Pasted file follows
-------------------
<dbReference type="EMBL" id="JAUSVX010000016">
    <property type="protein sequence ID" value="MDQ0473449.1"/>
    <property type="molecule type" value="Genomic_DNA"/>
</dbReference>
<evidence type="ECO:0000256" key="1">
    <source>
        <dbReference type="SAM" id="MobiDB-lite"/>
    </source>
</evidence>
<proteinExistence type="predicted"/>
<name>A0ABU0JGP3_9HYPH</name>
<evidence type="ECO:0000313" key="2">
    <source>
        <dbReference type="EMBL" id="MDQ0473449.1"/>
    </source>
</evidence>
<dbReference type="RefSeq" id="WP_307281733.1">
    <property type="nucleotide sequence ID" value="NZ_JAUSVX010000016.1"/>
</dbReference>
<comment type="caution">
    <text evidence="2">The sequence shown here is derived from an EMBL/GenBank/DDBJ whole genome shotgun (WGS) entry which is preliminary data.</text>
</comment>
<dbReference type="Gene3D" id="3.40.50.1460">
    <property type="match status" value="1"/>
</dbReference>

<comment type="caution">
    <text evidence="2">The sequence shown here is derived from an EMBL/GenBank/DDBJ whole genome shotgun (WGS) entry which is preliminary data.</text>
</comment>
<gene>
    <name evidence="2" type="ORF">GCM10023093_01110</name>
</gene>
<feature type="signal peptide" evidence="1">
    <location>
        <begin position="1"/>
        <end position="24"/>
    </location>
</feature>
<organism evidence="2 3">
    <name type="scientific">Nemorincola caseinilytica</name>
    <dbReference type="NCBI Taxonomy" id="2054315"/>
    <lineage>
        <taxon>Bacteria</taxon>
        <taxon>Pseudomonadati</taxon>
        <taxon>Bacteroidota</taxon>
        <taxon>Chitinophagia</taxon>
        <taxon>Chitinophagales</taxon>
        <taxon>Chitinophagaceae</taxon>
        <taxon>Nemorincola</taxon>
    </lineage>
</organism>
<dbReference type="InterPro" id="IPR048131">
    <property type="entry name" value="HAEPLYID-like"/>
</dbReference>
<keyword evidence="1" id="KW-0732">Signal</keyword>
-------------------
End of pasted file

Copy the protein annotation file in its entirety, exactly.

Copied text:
<dbReference type="EMBL" id="JAUSVX010000016">
    <property type="protein sequence ID" value="MDQ0473449.1"/>
    <property type="molecule type" value="Genomic_DNA"/>
</dbReference>
<evidence type="ECO:0000256" key="1">
    <source>
        <dbReference type="SAM" id="MobiDB-lite"/>
    </source>
</evidence>
<proteinExistence type="predicted"/>
<name>A0ABU0JGP3_9HYPH</name>
<evidence type="ECO:0000313" key="2">
    <source>
        <dbReference type="EMBL" id="MDQ0473449.1"/>
    </source>
</evidence>
<dbReference type="RefSeq" id="WP_307281733.1">
    <property type="nucleotide sequence ID" value="NZ_JAUSVX010000016.1"/>
</dbReference>
<comment type="caution">
    <text evidence="2">The sequence shown here is derived from an EMBL/GenBank/DDBJ whole genome shotgun (WGS) entry which is preliminary data.</text>
</comment>
<dbReference type="Gene3D" id="3.40.50.1460">
    <property type="match status" value="1"/>
</dbReference>

<comment type="caution">
    <text evidence="2">The sequence shown here is derived from an EMBL/GenBank/DDBJ whole genome shotgun (WGS) entry which is preliminary data.</text>
</comment>
<gene>
    <name evidence="2" type="ORF">GCM10023093_01110</name>
</gene>
<feature type="signal peptide" evidence="1">
    <location>
        <begin position="1"/>
        <end position="24"/>
    </location>
</feature>
<organism evidence="2 3">
    <name type="scientific">Nemorincola caseinilytica</name>
    <dbReference type="NCBI Taxonomy" id="2054315"/>
    <lineage>
        <taxon>Bacteria</taxon>
        <taxon>Pseudomonadati</taxon>
        <taxon>Bacteroidota</taxon>
        <taxon>Chitinophagia</taxon>
        <taxon>Chitinophagales</taxon>
        <taxon>Chitinophagaceae</taxon>
        <taxon>Nemorincola</taxon>
    </lineage>
</organism>
<dbReference type="InterPro" id="IPR048131">
    <property type="entry name" value="HAEPLYID-like"/>
</dbReference>
<keyword evidence="1" id="KW-0732">Signal</keyword>